Understanding your respiratory system may help you understand Alpha-1 lung disease better.  So, let’s take a quick look at what it is, and what it does.

Download Your Respiratory System — What It Is, and How It Works as a PDF.

How breathing works

When you breathe in (inspiration), air travels through the respiratory passages, exchanging oxygen for carbon dioxide. When you breathe out (expiration), you exhale carbon dioxide back into the air.

You don’t have to think about doing this. It just happens. Your respiratory muscles contract and relax, moving air in and out of your lungs. That’s where the exchange of gases between the air and your blood takes place.

The parts of your respiratory system

The upper airway is made up of your nose, mouth, pharynx, and larynx. They warm, filter, and moisten the air you breathe. This protects your lower airway from foreign substances.

The lower airway is made up of your

  • trachea (windpipe)
  • mainstem bronchi
  • secondary bronchi
  • bronchioles
  • terminal bronchioles

Air moves into and out of your lungs through these structures.

Each terminal bronchiole ends in clusters of structures made up of respiratory bronchioles, alveolar ducts, and alveolar sacs. The exchange between oxygen and carbon dioxide takes place in the alveoli (air sacs).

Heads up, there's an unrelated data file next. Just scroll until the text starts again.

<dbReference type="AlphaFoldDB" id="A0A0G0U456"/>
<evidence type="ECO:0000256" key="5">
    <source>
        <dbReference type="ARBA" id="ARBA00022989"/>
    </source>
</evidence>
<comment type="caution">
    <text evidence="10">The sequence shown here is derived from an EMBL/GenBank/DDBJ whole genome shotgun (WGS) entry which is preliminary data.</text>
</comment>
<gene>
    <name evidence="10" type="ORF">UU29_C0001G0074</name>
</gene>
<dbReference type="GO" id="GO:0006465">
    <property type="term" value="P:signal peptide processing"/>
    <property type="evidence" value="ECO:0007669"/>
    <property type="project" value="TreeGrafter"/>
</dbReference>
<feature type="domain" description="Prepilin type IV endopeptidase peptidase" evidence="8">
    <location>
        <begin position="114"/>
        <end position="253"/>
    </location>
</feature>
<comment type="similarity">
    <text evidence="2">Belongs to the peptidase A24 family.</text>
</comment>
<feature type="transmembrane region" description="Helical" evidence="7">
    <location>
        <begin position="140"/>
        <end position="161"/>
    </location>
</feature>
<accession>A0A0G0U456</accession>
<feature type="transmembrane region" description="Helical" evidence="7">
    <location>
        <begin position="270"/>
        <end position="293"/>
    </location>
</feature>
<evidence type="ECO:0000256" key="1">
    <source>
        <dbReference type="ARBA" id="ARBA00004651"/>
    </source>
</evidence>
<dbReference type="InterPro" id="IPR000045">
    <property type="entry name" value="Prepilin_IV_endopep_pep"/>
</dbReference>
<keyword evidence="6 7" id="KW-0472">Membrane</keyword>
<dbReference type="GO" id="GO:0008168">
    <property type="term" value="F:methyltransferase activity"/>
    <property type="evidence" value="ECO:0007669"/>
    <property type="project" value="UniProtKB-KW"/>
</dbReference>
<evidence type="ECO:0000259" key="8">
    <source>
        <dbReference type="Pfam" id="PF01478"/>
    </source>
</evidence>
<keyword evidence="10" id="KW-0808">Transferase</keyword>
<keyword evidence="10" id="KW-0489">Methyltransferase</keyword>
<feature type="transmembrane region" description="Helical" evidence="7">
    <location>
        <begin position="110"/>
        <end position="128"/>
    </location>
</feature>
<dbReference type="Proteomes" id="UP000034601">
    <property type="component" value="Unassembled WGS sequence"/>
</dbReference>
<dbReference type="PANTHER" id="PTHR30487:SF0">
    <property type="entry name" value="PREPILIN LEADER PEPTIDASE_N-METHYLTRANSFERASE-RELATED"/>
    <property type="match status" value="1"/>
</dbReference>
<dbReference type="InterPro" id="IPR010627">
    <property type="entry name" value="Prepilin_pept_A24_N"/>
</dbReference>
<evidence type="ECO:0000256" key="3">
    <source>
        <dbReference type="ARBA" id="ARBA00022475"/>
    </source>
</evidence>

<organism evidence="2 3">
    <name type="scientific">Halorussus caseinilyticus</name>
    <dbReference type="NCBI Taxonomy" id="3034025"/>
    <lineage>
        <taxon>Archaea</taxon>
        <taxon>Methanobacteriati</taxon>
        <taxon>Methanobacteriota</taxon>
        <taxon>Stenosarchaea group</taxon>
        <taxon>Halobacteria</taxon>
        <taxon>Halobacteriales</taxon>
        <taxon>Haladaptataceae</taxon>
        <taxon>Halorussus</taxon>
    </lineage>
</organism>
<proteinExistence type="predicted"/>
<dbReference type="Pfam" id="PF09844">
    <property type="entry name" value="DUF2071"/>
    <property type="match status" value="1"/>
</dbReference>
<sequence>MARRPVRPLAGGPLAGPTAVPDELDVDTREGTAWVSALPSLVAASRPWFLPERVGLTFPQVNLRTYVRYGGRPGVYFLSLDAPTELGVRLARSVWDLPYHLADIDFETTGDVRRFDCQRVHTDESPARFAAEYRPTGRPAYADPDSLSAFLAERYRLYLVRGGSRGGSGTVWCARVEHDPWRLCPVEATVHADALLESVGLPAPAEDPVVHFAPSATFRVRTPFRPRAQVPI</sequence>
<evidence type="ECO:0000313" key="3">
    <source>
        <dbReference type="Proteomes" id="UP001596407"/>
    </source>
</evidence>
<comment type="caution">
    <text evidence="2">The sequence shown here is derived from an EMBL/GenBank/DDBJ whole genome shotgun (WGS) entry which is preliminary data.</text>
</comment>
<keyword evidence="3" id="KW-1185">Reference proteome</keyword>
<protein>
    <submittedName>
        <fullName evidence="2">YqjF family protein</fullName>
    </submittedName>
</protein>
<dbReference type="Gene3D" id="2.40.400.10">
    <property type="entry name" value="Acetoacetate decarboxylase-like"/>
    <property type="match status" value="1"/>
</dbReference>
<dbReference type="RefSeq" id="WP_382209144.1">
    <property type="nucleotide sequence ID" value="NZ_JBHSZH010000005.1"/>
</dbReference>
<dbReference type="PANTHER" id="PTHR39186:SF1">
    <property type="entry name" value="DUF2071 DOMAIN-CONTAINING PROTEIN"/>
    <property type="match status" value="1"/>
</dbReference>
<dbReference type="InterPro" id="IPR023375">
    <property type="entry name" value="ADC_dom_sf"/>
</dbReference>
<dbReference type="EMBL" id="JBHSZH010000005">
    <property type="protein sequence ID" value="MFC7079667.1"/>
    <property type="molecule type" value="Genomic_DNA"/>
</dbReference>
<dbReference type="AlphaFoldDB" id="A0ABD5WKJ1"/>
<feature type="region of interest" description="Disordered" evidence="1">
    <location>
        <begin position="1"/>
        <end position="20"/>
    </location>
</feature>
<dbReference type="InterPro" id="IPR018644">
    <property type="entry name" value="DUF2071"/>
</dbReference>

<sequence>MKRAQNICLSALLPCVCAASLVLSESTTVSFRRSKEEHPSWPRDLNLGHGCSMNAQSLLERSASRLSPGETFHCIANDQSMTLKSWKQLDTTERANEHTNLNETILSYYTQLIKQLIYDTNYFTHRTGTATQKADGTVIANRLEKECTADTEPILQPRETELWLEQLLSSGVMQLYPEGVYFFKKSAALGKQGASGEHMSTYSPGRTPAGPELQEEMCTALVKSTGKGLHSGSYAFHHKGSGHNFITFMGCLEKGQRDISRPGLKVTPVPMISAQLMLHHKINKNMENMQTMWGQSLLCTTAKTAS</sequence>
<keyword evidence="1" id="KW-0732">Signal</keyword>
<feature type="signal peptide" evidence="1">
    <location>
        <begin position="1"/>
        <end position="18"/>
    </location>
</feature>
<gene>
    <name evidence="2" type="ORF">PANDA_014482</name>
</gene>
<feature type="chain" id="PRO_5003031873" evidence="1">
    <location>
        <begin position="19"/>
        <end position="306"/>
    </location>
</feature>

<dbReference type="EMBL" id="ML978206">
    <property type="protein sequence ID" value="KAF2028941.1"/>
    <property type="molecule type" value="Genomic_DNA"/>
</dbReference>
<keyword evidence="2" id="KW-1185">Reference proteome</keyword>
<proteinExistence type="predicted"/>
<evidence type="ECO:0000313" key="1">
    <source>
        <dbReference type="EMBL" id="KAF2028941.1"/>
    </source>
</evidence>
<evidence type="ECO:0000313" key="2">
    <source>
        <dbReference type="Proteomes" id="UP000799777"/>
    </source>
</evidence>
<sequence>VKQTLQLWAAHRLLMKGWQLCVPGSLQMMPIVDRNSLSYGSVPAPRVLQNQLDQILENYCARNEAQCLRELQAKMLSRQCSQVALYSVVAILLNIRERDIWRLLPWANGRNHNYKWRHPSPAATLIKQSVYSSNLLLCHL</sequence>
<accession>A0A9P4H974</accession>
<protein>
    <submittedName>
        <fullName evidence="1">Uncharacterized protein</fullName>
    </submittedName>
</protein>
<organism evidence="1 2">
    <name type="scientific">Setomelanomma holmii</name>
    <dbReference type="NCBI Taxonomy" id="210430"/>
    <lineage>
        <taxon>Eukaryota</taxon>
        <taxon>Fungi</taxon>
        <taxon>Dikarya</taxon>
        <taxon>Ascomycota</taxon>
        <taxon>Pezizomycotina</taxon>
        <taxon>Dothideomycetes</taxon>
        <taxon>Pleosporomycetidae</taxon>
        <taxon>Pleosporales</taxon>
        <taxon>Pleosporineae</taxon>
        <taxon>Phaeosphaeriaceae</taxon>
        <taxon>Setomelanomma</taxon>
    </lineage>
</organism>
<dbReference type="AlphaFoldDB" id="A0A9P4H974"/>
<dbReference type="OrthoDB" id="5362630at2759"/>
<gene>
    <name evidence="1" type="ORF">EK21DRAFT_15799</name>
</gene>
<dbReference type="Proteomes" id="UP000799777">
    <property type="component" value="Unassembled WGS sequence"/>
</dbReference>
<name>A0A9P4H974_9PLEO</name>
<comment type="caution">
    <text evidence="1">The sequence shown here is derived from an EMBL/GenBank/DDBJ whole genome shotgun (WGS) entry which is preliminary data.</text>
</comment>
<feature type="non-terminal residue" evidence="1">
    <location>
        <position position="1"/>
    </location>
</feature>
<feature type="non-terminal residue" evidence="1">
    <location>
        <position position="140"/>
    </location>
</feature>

The mucociliary system helps protect your lower airway. It produces mucus, which traps foreign particles. Then, hair-like projections called cilia move them to the upper airway. When you cough or sneeze, you expel them from your body.

Oxygen and your circulatory system

Circulating blood delivers oxygen to all the cells in your body. The amount of oxygen that reaches the cells depends on several factors, including:

  • How much oxygen you have in your blood
  • How much hemoglobin (the principal oxygen carrier) you have in your blood
  • The condition of your blood vessels
  • How well your heart pumps blood through the body

When any of these factors are affected by disease, the levels of oxygen and carbon dioxide may become unbalanced.

Breathing, your brain, and your respiratory system

Located in your brain stem, the medulla oblongata controls the number of breaths you take per minute (respiration). This part of the brain senses carbon dioxide levels in the blood. It sends impulses to the diaphragm and the intercostal muscles. This makes them contract and relax.

If you injure your medulla oblongata, the diaphragm and intercostal muscles can’t function on their own. This may happen if you have a stroke.

In summary, your respiratory system has many moving parts that must work together to keep you healthy.

For more in-depth information on this topic, please visit the Big Fat Reference Guide (BFRG). If you are enrolled in AlphaNet’s Subscriber Portal, you can access the BFRG here.

Download Your Respiratory System — What It Is, and How It Works as a PDF.


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